President Donald Trump has repeatedly used the phrase ‘America First’ to summarize his administration’s approach to the world. To what extent does this rhetoric signal a more isolationist US foreign policy? And what would a less actively involved United States mean for the global networks and institutions which it has been central to since the middle of the 20th century?

The panel examines the role of the United States on the world stage throughout history. It considers previous use of ‘America First’, the US pre-existing unease with the label ‘empire’ and past withdrawals from global leadership, in order to determine what America’s future role might look like.

The discussion also considers the impact a retreat from global affairs could have in terms of strengthening or weakening the US as a nation-state.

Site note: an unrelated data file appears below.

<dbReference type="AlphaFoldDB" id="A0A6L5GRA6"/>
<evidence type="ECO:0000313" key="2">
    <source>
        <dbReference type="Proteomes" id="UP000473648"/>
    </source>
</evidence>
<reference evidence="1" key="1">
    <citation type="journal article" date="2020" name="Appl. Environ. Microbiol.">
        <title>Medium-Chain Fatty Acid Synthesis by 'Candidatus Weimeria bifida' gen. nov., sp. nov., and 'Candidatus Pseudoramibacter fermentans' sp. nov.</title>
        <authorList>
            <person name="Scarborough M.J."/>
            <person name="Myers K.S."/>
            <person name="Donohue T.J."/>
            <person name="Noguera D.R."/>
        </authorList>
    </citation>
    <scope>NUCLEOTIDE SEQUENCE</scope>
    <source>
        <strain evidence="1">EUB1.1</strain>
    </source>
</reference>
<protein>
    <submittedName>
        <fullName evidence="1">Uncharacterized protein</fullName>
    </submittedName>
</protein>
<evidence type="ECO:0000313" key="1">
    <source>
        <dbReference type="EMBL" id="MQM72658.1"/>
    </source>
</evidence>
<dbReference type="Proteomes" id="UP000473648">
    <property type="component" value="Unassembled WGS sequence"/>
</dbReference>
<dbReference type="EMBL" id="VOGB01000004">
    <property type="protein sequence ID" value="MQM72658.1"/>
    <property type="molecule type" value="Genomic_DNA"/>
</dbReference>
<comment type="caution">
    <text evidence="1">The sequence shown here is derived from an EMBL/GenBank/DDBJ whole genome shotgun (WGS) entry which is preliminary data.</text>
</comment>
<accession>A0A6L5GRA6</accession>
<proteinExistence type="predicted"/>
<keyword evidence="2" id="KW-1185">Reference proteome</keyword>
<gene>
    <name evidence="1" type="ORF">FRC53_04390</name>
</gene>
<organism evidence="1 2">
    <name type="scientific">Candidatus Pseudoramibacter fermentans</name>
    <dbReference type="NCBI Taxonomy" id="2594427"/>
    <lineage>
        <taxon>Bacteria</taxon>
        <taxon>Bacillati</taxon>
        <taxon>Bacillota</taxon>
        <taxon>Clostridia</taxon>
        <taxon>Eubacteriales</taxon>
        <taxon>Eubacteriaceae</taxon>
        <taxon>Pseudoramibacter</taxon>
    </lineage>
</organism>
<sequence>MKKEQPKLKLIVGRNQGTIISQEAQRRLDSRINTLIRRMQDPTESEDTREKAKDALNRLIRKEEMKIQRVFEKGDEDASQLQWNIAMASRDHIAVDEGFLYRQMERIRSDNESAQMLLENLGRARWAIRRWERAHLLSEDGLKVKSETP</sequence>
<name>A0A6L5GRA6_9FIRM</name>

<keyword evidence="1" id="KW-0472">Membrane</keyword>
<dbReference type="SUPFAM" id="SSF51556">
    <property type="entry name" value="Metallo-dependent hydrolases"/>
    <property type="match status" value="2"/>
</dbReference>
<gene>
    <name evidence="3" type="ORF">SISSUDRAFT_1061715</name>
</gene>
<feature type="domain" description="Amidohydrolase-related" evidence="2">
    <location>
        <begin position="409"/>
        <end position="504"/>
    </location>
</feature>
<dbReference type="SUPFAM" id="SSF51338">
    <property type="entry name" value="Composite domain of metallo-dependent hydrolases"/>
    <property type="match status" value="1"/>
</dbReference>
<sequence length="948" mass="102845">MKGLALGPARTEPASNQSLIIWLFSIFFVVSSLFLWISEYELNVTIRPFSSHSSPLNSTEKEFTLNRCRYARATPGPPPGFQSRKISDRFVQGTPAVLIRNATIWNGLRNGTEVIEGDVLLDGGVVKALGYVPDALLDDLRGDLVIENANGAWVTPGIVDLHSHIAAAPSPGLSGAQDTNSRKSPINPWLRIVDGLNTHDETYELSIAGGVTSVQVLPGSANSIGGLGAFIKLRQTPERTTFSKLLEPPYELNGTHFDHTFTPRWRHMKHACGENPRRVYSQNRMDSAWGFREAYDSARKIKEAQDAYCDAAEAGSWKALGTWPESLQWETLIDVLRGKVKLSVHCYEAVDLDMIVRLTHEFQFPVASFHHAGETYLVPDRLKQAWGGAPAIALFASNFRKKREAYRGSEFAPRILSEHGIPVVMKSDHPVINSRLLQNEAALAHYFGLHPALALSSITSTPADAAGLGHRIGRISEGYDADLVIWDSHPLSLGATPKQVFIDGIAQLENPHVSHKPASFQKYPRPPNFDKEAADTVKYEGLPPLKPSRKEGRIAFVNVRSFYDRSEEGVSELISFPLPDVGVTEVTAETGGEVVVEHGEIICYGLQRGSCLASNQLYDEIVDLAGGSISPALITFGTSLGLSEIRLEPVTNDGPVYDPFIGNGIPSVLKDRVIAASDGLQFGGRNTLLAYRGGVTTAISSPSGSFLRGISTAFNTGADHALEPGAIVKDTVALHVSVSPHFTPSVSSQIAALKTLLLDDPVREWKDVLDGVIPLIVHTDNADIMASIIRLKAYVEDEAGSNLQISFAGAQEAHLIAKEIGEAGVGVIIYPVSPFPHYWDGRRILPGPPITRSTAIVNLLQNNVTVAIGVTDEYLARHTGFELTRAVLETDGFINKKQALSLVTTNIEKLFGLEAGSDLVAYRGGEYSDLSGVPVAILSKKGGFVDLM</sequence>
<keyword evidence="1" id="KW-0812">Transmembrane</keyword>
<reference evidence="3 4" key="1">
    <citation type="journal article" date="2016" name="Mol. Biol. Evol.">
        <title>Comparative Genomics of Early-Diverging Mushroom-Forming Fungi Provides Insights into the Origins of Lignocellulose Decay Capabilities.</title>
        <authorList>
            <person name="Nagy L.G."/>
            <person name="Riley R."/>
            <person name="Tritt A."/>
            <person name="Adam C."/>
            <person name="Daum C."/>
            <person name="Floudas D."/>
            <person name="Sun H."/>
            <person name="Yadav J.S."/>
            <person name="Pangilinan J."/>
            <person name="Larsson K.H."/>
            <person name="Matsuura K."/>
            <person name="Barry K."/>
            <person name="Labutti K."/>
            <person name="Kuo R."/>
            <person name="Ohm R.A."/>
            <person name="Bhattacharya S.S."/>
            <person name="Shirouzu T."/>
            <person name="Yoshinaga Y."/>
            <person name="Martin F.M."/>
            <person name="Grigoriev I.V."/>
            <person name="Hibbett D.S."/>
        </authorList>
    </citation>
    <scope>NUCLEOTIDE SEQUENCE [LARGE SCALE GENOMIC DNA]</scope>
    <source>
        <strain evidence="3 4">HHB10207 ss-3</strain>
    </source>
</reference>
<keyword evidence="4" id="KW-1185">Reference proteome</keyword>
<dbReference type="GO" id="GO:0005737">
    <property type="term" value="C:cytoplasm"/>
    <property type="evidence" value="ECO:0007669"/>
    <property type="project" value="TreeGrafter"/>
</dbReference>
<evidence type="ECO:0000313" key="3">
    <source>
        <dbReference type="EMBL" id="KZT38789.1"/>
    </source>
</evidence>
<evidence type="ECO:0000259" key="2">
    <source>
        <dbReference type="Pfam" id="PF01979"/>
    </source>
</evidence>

Victor Bulmer-Thomas, Professor Emeritus, University of London; Associate Fellow, US and Americas Programme, Chatham House; Director, Chatham House (2001-06); Author, Empire In Retreat: The Past, Present, and Future of the United States
Amy Pope, Partner, Schillings; United States Deputy Homeland Security Advisor (2015–17)
Dr Leslie Vinjamuri, Head, US and the Americas Programme; Dean, Queen Elizabeth II Academy, Chatham House
Chair: Jacob Parakilas, Deputy Head, US and the Americas Programme, Chatham House